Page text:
I’ve mentioned FutureLearn before, as an excellent resource for no-stress, free-time further education. I’ve had the chance to do some more courses over the past few months, and thought I’d share my experience.
The first course I’ve done at FutureLearn was about a complete virtual model of ancient Rome (see here). It was an amazing tool to learn and absorb the fabric of that city, so I tried a few more courses. I’ve now completed several courses in their history department, all excellent and which I’d heartily recommend to anyone interested in ancient history!
Focusing on this well known monument, from the precursor days of the conquest of Roman Britain, to the legacy it left behind after the province was abandoned and up to the modern age.
There’s everything from archaeology, to original sources, to reconstructions. You will learn a lot about Roman Britain, naturally, but also about life on the empire’s frontiers in general.
Note: I highly recommend you also do the quick (2-week) Archaeology: From Dig to Lad course. It complements the knowledge in Hadrian’s Course quite nicely.
Health and Wellbeing in the Ancient World
Another rich source of information, concerning what we know about how the ancient perceived and managed health issues. It covers a lot of ground and periods, from Hippocrates to Galen, though the course is organised by subject rather than period (which fits well). This is an absolute must for someone trying to get into the mind-set of people from antiquity.
The Fall of the Roman Republic
This course covers the last century of the Roman Republic, from the Gracchi Brothers to Augustus. The course itself is fairly quick, but is rich in references and links to extra source materials. It gives a good grounding in the reasons for the fall of the republic and the rise of the empire, though if you’re already familiar with the drives and events of the period it’s not revealing anything dramatic.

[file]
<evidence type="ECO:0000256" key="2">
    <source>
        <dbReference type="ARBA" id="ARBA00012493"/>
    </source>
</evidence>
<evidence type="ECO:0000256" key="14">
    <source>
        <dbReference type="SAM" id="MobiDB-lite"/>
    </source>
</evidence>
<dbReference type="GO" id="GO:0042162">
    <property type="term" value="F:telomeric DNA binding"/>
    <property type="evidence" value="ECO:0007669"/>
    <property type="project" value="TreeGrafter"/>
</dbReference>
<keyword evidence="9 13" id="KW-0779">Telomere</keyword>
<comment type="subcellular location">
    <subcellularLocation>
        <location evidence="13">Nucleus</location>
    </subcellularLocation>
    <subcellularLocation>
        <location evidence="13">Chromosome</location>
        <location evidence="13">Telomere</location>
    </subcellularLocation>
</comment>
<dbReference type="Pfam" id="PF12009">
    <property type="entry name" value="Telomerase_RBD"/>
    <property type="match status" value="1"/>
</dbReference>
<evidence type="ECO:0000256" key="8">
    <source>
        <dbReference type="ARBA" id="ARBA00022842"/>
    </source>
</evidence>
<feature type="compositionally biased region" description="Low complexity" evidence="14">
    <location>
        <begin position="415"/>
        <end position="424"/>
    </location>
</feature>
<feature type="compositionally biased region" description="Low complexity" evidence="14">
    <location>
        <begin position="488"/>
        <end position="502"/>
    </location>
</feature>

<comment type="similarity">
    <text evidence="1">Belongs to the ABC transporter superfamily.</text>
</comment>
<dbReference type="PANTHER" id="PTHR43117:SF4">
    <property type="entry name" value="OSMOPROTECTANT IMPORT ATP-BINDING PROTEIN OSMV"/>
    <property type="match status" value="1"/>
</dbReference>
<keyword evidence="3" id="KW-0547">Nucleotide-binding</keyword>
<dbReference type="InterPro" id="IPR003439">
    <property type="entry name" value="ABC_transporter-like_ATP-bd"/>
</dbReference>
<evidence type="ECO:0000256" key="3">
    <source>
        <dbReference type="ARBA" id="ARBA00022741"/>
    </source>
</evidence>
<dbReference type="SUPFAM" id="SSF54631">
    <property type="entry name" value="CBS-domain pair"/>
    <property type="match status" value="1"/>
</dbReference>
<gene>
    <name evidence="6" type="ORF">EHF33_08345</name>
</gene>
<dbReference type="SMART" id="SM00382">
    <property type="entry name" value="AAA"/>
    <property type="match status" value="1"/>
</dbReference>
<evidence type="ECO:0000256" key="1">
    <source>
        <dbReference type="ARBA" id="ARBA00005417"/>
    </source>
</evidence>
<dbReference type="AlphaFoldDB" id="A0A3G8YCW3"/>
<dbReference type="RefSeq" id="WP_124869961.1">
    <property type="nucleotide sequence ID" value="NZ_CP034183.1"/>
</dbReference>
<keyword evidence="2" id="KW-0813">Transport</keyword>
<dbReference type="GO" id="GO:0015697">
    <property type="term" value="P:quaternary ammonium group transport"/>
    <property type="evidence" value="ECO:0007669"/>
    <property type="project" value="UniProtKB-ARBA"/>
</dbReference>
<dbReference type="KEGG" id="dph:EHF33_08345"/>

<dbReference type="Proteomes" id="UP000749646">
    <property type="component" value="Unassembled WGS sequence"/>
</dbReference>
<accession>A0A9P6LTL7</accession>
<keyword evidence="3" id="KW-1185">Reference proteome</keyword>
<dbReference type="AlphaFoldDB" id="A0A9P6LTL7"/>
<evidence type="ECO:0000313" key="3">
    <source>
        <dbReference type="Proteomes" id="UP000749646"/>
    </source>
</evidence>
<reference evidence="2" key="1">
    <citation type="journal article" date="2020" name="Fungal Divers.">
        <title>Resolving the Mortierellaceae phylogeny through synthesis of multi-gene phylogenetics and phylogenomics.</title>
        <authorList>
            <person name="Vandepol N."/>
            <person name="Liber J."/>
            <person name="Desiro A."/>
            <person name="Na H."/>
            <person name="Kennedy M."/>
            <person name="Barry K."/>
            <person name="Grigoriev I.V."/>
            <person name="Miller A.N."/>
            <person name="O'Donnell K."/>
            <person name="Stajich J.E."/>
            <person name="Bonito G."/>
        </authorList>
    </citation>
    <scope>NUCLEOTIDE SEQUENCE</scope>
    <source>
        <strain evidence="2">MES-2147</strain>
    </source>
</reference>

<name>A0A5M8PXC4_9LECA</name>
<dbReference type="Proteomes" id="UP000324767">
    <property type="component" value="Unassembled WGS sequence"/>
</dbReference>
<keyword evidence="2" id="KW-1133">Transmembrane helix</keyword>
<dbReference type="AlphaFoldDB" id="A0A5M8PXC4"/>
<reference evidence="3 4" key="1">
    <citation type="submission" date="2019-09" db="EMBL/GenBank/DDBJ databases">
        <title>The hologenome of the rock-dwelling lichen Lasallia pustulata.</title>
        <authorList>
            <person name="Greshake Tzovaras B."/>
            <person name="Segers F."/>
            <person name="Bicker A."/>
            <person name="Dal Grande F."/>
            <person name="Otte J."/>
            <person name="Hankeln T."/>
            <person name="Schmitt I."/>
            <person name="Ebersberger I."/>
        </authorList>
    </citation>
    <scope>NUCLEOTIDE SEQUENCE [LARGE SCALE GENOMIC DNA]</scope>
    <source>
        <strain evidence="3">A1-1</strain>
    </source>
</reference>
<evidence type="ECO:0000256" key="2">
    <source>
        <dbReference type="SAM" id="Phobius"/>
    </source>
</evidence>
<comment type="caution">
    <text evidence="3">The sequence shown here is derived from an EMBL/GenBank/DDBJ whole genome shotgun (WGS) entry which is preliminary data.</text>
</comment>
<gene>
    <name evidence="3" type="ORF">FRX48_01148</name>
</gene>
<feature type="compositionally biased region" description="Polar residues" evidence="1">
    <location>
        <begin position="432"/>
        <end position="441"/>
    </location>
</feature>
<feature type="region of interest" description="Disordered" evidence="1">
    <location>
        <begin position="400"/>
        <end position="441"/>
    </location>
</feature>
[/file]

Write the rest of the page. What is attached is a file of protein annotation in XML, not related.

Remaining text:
I’ve done the screenwriting course before, which was a 2-week quick intro to the subject. I found it a bit light (half was advertising the screenwriting program from the university running the course), but still a reasonable intro for someone with no background in plays and screenwriting whatsoever (like me).
I’ve now tried courses on both reading and writing fiction (in addition the previously mention Screenwriting course).
“How to Read a Novel” was fairly disappointing. I hopes to glean some new aspects of critical reading, but I found the course dry (yes, Joyce’s Ulysses is a classic – but it’s also a torture device), and overly academic.
“Start Writing Fiction” is very much that — about how to start. It is geared heavily to those who want to write but not quite sure how. (My hint: just do it). While I’m sure there are tips that even experienced authors might benefit from, the main focus is building good characters and an “author notebook”. The focus is, naturally, on literary/general fiction. On the plus side, they do cover topics from ideation, to drafting, to editing, and of course about building characters and conflict. It’s a supportive course, with plenty of exercises to get you writing if you need the kick.
While the ancient history and archaeology courses were excellent (and I’ll certainly keep taking more), the creative arts courses I tried were not for me. I might check occasionally for new material, but I think for me this is time better spent elsewhere. (I’d still recommend you take a look, as your mileage may vary).
There has been a few occasions where I didn’t get to complete a course (life got in the way), but as they are offered repeatedly one can always join a later date. I do have courses on my wish-list on areas that interest me (from linguistics to psychology), so I get alerted when they area offered and can try if I have the time.
In general, whatever your reasons for pursuing further knowledge, FutureLearn presents the information in an easy-to-digest format. Your level of involvement is up to you — whether you want to chase down the links to extra info and do further exercises or not — but they do (mostly) give a good cover of the study area.